But it’s not enough to just focus on student aid. We can’t just keep on, at the federal level, subsidizing skyrocketing tuition. That means colleges and universities are going to have to help to make their tuition more affordable. And I’ve put them on notice — if they are not taking some concrete steps to prevent tuition from going up, then federal funding from taxpayers is going to go down. We’ve got to incentivize better practices in terms of keeping costs under control.And all of you have a role to play by making higher education a higher priority in your budgets.
But more than 40 states have cut funding for higher education over the past year. And this is just the peak of what has been a long-term trend in reduced state support for higher education. And state budget cuts have been among the largest factor in tuition hikes at public colleges over the past decade.
So let me wrap up by saying a few weeks ago I held, right here in this room and in the adjoining room, one of my favorite events and that is the White House Science Fair. We invited students from a lot of your states and they showcased projects that covered the full range of scientific discovery.
We had a group of kids from Texas, young Latino women, who came from the poorest section of Texas and yet were winning rocket competitions. And they were so good because they could only afford one rocket, so they couldn’t test them and they had to get it just right. And their parents ran bake sales just so they could travel to these events.
You had a young woman who was from Long Island, had been studying mussels and wanted to be an oceanographer, and won the Intel Science Award while she was homeless. There was a kid — the kid who actually got the most attention was a young man named Joey Hudy of Arizona. That’s because Joey let me fire off a extreme marshmallow cannon. We did it right here in this room. We shot it from here. We pumped it up — it almost hit that light. I thought it was a lot of fun. And while the cannon was impressive, Joey left a bigger impression because he had already printed out his own business cards — he was 14-years-old. And he was handing them out to everybody, including me. He’s on our short list for a Cabinet post.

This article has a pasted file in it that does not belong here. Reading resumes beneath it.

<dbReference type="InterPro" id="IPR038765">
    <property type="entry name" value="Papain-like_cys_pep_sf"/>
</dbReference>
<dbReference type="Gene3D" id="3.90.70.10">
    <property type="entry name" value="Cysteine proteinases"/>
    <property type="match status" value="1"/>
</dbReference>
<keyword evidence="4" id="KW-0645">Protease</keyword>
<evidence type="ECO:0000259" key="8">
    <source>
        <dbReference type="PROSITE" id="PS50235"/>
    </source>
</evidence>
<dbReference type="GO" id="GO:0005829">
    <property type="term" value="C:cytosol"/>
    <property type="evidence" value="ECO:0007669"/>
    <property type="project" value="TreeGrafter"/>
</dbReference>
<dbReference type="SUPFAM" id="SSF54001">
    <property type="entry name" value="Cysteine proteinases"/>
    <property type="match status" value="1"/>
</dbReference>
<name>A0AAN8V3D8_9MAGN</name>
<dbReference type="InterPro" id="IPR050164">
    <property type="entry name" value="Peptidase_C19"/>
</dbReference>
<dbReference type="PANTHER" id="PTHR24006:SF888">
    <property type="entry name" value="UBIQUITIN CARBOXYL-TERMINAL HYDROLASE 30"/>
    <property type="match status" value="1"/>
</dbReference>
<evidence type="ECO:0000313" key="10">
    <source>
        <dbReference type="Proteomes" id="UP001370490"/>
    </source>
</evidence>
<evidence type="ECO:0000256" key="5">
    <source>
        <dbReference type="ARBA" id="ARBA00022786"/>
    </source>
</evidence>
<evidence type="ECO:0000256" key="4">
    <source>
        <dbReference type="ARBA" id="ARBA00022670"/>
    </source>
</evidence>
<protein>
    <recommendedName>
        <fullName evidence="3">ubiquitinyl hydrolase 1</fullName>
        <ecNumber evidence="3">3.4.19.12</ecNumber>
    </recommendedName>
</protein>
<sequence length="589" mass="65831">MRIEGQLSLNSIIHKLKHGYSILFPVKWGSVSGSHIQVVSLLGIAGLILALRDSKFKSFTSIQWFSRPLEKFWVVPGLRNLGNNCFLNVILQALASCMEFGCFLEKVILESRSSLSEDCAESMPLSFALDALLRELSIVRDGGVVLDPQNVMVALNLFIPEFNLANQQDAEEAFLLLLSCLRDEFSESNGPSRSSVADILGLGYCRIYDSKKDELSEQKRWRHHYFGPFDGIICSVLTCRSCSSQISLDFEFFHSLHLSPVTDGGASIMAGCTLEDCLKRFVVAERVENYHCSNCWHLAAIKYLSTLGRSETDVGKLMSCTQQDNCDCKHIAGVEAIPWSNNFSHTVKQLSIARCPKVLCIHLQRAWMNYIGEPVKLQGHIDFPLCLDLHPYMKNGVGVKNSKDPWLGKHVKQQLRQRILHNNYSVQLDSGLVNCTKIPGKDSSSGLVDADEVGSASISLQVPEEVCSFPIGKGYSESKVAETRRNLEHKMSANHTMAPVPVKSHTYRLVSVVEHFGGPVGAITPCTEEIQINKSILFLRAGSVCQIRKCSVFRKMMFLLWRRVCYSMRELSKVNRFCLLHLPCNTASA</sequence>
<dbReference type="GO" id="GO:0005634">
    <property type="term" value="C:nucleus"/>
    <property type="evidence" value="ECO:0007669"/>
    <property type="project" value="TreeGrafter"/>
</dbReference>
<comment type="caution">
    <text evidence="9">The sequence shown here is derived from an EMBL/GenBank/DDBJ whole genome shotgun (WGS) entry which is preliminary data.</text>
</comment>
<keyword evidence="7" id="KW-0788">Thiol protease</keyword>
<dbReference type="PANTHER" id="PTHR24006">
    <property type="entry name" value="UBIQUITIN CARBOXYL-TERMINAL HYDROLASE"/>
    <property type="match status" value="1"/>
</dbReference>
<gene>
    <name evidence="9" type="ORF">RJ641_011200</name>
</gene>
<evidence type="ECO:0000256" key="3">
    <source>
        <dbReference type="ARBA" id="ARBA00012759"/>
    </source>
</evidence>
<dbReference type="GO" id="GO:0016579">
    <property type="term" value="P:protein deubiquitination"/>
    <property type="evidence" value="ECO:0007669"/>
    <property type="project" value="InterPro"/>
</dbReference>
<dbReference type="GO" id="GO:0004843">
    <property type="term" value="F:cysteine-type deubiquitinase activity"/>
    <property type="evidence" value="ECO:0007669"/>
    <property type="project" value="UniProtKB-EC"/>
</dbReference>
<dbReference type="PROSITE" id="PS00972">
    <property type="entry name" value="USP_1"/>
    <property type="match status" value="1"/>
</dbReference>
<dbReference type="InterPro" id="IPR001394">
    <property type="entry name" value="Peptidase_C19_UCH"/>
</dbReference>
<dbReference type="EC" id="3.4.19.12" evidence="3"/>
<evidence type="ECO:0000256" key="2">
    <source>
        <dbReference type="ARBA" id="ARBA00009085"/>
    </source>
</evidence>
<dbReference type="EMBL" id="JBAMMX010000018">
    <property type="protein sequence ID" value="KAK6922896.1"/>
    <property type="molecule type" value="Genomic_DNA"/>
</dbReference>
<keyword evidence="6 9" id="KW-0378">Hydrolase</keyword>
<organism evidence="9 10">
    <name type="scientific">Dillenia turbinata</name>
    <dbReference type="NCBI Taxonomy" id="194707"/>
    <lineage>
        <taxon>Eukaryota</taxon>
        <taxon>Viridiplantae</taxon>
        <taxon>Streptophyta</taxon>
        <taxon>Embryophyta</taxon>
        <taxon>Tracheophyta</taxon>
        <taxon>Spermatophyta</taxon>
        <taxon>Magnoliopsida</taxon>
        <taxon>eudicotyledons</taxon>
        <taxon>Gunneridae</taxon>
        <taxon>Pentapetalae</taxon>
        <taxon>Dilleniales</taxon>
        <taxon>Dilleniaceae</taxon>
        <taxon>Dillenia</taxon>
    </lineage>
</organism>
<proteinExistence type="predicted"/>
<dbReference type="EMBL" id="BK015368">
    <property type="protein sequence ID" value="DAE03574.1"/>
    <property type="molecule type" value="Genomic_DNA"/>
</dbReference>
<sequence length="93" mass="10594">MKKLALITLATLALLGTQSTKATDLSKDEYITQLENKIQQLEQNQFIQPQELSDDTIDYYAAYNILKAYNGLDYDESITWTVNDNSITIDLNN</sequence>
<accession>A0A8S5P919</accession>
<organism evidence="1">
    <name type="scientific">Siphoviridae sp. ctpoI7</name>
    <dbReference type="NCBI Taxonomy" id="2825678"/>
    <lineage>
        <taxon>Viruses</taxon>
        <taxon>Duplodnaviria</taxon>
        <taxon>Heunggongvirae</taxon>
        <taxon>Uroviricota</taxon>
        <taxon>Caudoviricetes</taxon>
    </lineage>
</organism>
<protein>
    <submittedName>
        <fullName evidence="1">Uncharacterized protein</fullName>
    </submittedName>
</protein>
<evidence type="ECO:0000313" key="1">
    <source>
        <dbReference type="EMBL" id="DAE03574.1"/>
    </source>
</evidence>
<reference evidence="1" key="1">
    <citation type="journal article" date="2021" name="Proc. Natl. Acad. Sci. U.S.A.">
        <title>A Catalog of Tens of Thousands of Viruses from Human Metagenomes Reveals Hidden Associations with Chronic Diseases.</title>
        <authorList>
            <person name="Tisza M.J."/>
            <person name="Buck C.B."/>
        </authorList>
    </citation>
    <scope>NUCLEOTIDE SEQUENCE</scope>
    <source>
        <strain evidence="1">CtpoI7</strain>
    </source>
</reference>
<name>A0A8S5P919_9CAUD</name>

Under his name on each card was a simple motto: “Don’t be bored, do something.”
Don’t be bored, do something. Don’t be bored, make something.
All across this country there are kids like Joey who are dreaming big, and are doing things and making things. And we want them to reach those heights. They’re willing to work hard. They are willing to dig deep to achieve. And we’ve got a responsibility to give them a fair shot. If we do, then I’m absolutely convinced that our future is going to be as bright as all of us want.
So this is going to be something that I want to collaborate with all of you on. If you’ve got ideas about how we can make our education system work better, I want to hear them today, and Arne Duncan is going to want to hear them for the rest of the time that he’s Education Secretary and the rest of the time I’m President.
–From Maureen Downey, for the AJC Get Schooled blog